Cape Gull – the African subspecies of the widespread Kelp Gull – does not breed at Khnifiss Lagoon, Morocco, as reported earlier by Bergier et al. (2009). A thorough analysis by Olof Jönsson of the available photographs showed that the large, dark-backed gulls breeding at Khnifiss are, in fact, Great Black-backed Gulls. This is the first published evidence of the breeding of this species in Morocco and Africa.
Here is the summary of Jönsson’s paper which was published in Birding World:
Since the discovery of four displaying Cape Gulls (Larus dominicanus vetula) in Khnifiss Lagoon, Morocco in February 2008, the site has become a popular destination for Western Palearctic birders. The Cape Gulls were apparently residents and the number increased to a maximum of ten adults in April and May 2009, and breeding took place the same year.
In May 2010, after analysing photographs of ‘Cape Gulls’ from the site in April 2010, it was discovered that all the photographed birds from that month were, in fact, Great Black-backed Gulls (L. marinus). An analysis of as many photographs as could be found from the area revealed that only two [ad 20 May 2009, 2 ads 7 Jul 2010], probably three [2 presumed ads 23 Apr 2009], of the records supported by pictures showed Cape Gulls. All the rest either showed Great Black-backed Gulls or were too poor in quality to show which species they portrayed, while one picture [29 Apr 2010] showed an adult apparent hybrid, probably a Yellow-legged [L. michahellis] x Great Black-backed or Yellow-legged x Cape Gull.
Up to six adult Great Black-backed Gulls were at Khnifiss Lagoon during at least February to July 2010, with one pair apparently nesting, while a pair of Cape Gulls were also apparently on territory on the island in Khnifiss Lagoon on at least 7th July. In January 2011, birders aware of the situation made thorough searches in the lagoon by boat and found ten Great Black-backed Gulls, but no Cape Gulls.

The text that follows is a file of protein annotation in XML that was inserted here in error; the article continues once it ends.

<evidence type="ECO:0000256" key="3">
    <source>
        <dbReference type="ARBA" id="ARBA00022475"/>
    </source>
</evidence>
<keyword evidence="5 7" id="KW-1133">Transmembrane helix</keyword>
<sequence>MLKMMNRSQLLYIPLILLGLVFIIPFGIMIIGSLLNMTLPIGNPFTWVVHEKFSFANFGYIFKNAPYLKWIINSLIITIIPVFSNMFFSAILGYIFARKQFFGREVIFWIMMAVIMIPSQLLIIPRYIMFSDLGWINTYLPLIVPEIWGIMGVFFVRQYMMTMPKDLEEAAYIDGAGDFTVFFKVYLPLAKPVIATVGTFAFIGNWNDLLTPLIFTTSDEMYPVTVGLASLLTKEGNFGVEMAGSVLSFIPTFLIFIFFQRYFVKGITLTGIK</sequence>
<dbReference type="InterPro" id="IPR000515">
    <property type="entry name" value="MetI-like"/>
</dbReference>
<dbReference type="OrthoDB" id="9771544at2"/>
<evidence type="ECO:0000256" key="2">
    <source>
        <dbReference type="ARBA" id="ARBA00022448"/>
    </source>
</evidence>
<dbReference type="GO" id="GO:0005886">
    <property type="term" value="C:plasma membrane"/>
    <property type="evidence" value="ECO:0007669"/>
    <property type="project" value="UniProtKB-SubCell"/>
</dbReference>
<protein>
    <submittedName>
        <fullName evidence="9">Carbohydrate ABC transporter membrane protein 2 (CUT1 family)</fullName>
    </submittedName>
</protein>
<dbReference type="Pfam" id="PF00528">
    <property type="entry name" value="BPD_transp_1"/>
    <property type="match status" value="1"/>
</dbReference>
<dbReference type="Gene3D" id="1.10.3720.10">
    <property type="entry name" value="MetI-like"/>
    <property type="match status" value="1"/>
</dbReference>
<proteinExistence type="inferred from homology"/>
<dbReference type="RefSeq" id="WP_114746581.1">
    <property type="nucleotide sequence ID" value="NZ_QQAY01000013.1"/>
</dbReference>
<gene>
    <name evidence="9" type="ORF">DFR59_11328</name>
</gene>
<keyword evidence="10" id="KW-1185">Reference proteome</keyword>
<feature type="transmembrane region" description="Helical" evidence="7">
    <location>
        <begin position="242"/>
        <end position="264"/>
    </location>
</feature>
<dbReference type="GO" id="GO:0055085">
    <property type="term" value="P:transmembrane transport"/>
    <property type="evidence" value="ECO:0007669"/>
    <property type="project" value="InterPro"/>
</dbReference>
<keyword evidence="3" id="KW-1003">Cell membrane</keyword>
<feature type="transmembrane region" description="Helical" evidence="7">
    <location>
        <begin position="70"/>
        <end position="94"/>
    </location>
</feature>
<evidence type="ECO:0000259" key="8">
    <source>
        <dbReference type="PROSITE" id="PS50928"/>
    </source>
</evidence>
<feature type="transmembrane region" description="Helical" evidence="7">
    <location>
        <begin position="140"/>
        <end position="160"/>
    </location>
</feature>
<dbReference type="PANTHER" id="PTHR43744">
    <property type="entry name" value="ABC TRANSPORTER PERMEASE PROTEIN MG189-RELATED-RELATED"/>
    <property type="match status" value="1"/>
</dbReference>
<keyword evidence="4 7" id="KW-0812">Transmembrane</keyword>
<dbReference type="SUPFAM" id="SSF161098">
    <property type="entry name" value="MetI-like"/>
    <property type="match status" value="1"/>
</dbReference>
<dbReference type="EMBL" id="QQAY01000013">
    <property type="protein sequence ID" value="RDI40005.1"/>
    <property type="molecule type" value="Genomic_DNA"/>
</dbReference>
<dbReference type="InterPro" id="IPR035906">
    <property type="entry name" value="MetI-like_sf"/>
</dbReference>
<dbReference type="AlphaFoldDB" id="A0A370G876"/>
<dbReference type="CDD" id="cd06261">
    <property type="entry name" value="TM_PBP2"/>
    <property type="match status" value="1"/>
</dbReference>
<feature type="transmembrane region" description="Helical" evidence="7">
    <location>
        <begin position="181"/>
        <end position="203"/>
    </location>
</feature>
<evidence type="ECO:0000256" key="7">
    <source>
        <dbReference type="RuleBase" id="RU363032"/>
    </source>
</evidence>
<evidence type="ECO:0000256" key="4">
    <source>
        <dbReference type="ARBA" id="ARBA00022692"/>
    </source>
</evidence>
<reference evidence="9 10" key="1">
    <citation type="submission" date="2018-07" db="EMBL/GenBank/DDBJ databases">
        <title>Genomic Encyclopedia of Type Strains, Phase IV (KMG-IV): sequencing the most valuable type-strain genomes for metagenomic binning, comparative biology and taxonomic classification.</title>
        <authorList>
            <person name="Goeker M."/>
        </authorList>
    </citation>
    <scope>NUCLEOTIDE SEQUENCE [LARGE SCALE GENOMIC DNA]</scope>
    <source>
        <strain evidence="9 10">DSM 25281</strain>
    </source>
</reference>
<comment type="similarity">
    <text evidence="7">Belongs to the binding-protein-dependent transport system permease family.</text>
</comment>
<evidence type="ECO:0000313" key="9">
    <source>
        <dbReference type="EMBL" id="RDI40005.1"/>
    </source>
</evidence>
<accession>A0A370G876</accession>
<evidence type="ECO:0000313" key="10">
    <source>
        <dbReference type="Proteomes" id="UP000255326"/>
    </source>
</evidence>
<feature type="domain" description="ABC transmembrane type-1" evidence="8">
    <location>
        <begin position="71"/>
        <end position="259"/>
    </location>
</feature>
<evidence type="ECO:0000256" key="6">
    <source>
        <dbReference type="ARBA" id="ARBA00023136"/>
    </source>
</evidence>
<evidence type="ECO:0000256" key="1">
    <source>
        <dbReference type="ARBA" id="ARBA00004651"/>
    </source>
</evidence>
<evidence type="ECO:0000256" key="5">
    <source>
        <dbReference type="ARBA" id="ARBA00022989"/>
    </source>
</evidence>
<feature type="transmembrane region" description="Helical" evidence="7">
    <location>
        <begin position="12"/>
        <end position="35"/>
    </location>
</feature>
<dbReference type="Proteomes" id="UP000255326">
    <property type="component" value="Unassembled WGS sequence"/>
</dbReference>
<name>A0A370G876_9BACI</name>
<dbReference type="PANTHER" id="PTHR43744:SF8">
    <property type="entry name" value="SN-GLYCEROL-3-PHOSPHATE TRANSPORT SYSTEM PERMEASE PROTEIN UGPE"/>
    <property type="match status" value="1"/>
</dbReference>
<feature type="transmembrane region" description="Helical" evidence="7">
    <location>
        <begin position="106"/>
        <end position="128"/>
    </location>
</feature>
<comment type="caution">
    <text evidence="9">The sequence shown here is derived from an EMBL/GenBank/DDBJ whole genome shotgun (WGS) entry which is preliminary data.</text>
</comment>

References (PDFs available on request):
Bergier, P., Zadane, Y. & Qninba, A. 2009. Cape Gull: a new breeding species in the Western Palearctic. Birding World 22: 253-256.
Jönsson, O. 2011. Great Black-backed Gulls breeding at Khniffis Lagoon, Morocco and the status of Cape Gull in the Western Palearctic. Birding World 24: 68-76.
See below 3 updates (comments, hybridisation and more photos of apparent hybrids).
Update 1: Birders’ comments
Norman van Swelm wrote the following in Frontiers of Identification on 11 March 2011 (reposted on birdforum.net):
According to Olof Jonsson in Birding World 24: 68-76 just out. In 2009, a presumably full Kelp pair and a mixed pair Kelp Gull L. dominicanus x Atlantic Gull L. atlantis were found nesting after 5-10 Kelp Gulls were seen displaying on the Atlantic coast of southern Morocco.
In 2010 a pair was found breeding at the same spot but surprisingly turned out to be Great Black-backed Gulls L. marinus instead of Kelp Gulls!
The features pro GBBG in the pair are given as: all white tip to P10 and subterminal white spot on P9; the eye looked pale; a red orbital ring; the feet looked pink; tips of inner primaries with rather narrow white tips.
According to the author, a true Kelp Gull should show: a mirror only on P10; evenly broad white trailing edge along the inner five primaries; always dark eyes (quoting Jiguet et al); yellowish-orange orbital ring during breeding and pale yellow outside the breeding season; olive-coloured legs.
The pale colour of the eye is presented as a crucial element in deciding the birds are GBBG’s. Apparently it has escaped this author and others before him that some Kelp populations have pale eyes too! Have a look for instance at the various plates in ‘Gulls of the Americas’ showing pictures of L. d. dominicanus taken in Chile and Argentina and L. d. austrinus from Georgia all with very pale eyes!